If the skies remain clear tonight and the celestial merry-go-round keeps turning, look for the best meteor performance of the year, as the Geminid meteor shower peaks with as many 75 "shooting stars" per hour.
Thanks to a waning crescent moon which doesn't rise until 5 a.m. tomorrow, the heavens will be dark enough from just after sunset to almost dawn for the annual pre-Christmas fireworks to shine in spectacular fashion.
"The Geminids have a reputation for being particularly bright," said Jim O'Leary, director of the Davis Planetarium at the Maryland Science Center. "And they often feature fireballs," meteors which end in explosive bursts that can sometimes be heard on the ground.
Meteors are tiny bits of cosmic dust that flash into brief incandescence as they enter Earth's atmosphere at 40 miles per second some 60 miles up. The Geminids typically appear white or yellow and are a bit easier to track because they travel more slowly than average.
Observers should look to the east northeast about an hour after sunset, where the constellation Gemini -- meteor showers are named for the constellations from which they appear to radiate -- hangs low on the horizon, to the left of Orion.
"The great thing is that the peak is around 7 p.m. in the evening, and you'll be able to see it," said Geoff Chester of the National Air and Space Museum's Einstein Planetarium. "It's one of the few showers that show an appreciable amount of activity before midnight."
Mr. O'Leary advises meteor-seekers to "find a good, dark place with an unobstructed view of the horizon" and to "stay outside for a while, letting your eyes get accustomed to the dark." They should dress warmly for their long vigil under the stars, he added.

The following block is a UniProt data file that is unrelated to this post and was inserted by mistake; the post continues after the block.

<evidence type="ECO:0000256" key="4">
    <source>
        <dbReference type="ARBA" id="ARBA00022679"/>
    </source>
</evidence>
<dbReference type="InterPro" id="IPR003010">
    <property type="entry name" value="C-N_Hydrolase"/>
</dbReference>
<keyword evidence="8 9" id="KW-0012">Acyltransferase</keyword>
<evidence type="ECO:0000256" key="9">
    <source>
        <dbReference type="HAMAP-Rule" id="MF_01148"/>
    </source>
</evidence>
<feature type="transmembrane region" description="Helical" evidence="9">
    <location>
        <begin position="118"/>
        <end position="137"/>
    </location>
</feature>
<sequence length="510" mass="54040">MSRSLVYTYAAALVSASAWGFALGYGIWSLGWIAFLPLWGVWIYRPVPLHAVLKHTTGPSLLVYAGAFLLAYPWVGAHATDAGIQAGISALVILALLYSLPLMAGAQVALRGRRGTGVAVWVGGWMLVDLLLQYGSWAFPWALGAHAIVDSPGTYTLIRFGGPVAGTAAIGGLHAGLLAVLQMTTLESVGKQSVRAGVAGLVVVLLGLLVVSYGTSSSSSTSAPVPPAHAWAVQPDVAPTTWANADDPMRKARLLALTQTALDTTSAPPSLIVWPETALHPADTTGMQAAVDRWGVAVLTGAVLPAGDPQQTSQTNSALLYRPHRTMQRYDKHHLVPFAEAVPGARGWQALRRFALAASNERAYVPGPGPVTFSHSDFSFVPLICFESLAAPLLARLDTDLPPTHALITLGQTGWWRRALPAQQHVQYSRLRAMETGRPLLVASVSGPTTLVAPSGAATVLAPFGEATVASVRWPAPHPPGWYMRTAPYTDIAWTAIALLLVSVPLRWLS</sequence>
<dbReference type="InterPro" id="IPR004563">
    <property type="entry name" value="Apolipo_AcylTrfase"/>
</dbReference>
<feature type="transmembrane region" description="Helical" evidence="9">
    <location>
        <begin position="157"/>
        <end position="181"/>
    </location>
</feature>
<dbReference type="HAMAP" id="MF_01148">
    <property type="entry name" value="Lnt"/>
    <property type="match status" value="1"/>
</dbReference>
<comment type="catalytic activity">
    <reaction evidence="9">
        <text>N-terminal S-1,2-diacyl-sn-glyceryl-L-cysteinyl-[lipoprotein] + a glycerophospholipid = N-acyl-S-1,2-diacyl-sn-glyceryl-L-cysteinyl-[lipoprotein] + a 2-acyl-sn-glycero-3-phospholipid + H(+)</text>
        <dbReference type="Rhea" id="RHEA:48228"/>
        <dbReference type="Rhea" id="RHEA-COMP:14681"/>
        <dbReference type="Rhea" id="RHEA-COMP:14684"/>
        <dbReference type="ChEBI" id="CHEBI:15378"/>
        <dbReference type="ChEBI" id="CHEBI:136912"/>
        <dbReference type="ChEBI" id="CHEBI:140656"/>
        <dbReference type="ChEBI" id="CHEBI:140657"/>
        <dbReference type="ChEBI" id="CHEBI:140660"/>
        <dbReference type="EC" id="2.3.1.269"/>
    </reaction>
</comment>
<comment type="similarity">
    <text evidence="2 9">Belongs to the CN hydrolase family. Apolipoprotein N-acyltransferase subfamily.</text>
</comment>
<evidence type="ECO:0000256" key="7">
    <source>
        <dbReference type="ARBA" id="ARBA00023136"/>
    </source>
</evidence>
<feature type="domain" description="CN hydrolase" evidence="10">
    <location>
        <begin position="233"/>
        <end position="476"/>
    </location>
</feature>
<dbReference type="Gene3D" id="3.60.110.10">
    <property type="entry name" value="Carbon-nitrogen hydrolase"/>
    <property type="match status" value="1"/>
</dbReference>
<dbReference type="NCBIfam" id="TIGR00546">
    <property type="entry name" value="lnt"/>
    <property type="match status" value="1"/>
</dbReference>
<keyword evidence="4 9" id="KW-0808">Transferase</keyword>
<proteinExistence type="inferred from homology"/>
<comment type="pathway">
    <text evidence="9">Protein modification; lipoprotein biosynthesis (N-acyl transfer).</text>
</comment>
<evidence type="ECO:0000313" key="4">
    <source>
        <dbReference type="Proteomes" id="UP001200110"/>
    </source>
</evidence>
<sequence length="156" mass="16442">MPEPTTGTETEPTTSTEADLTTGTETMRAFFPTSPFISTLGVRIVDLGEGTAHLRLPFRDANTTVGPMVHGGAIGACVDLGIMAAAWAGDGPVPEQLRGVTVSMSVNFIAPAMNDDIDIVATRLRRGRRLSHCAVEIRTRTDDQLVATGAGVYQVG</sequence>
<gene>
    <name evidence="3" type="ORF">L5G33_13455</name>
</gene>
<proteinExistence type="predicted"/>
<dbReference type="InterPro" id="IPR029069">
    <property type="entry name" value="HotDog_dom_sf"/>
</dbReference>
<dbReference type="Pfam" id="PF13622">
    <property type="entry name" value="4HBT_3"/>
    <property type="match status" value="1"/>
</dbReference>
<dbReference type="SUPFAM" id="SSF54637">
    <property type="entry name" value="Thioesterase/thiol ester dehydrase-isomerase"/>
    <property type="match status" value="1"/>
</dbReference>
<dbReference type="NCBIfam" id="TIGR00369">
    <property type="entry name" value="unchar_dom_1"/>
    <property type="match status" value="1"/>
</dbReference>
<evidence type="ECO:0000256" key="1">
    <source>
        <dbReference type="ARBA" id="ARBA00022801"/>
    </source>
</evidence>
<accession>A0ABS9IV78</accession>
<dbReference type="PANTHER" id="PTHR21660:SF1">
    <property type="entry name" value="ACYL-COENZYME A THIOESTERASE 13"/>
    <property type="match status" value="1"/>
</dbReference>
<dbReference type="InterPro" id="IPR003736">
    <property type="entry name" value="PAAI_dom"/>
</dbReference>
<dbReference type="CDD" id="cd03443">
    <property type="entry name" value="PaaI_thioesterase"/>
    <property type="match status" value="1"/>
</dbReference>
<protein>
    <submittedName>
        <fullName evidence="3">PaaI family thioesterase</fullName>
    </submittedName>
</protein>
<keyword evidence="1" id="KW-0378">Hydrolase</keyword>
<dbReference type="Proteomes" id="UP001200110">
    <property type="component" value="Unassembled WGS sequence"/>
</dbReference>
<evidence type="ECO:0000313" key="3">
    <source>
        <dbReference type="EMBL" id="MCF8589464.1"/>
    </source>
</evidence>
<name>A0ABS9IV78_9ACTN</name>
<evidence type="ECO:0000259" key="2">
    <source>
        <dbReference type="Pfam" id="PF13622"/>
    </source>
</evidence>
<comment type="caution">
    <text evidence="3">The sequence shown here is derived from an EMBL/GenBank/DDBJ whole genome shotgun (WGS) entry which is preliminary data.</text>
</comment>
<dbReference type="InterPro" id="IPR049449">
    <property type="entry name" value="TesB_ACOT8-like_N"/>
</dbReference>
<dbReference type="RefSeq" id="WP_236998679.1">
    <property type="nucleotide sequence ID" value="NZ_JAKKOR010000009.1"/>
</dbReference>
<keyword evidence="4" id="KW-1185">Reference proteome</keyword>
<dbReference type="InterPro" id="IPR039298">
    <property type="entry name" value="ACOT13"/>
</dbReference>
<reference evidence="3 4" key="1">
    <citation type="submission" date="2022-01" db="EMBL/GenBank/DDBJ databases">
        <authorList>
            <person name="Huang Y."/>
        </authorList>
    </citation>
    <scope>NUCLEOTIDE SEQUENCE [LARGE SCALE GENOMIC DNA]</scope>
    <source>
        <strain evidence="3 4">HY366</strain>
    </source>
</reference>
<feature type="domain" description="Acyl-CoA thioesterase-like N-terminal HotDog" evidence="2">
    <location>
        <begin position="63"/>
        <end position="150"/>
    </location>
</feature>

Although the quick flashes emanate from a "radiant point" near Gemini, they can appear all over the sky. The constellation travels as the night progresses, rising to almost overhead in the south by midnight and setting low in the west just before dawn.
The Geminids now hold the title of the brightest and most consistent of the dozen major meteor showers that return annually. Its former challenger, the Perseids in August, has declined in recent years and appears to be disappearing from the skies.
Known as meteoroids until they enter the atmosphere and flame into meteors, the dust specks were left behind along Earth's orbit by comets that visited the inner solar system hundreds or thousands of years ago.
The Perseids owe their existence to Comet Swift-Tuttle, which is supposed to return every 120 years. But it failed to show up as expected in 1981, and the meteor shower may be declining.
And the Geminids are probably the dust children of a comet -- now existing as a cold, dead asteroid labeled 3200 Phaethon -- that first rounded the sun about 15,000 years ago and burned itself out as its layers of ice and dust were peeled away in the intense heat.
"The Geminids were at their best in 1988, with up to 80 an hour, and they've been improving since 1960 or so," Mr. O'Leary said.
The meteor shower was first identified in 1838, and estimates are that it first began crossing the path of Earth in 1750.
Scientists now believe the Geminids will begin declining within the next few decades as the swarm of meteoroids slowly moves out of range. A century from now, the best and brightest meteor shower may be just a memory.
"See it while you can," said Mr. Chester. "It's a free light show courtesy of Mother Nature."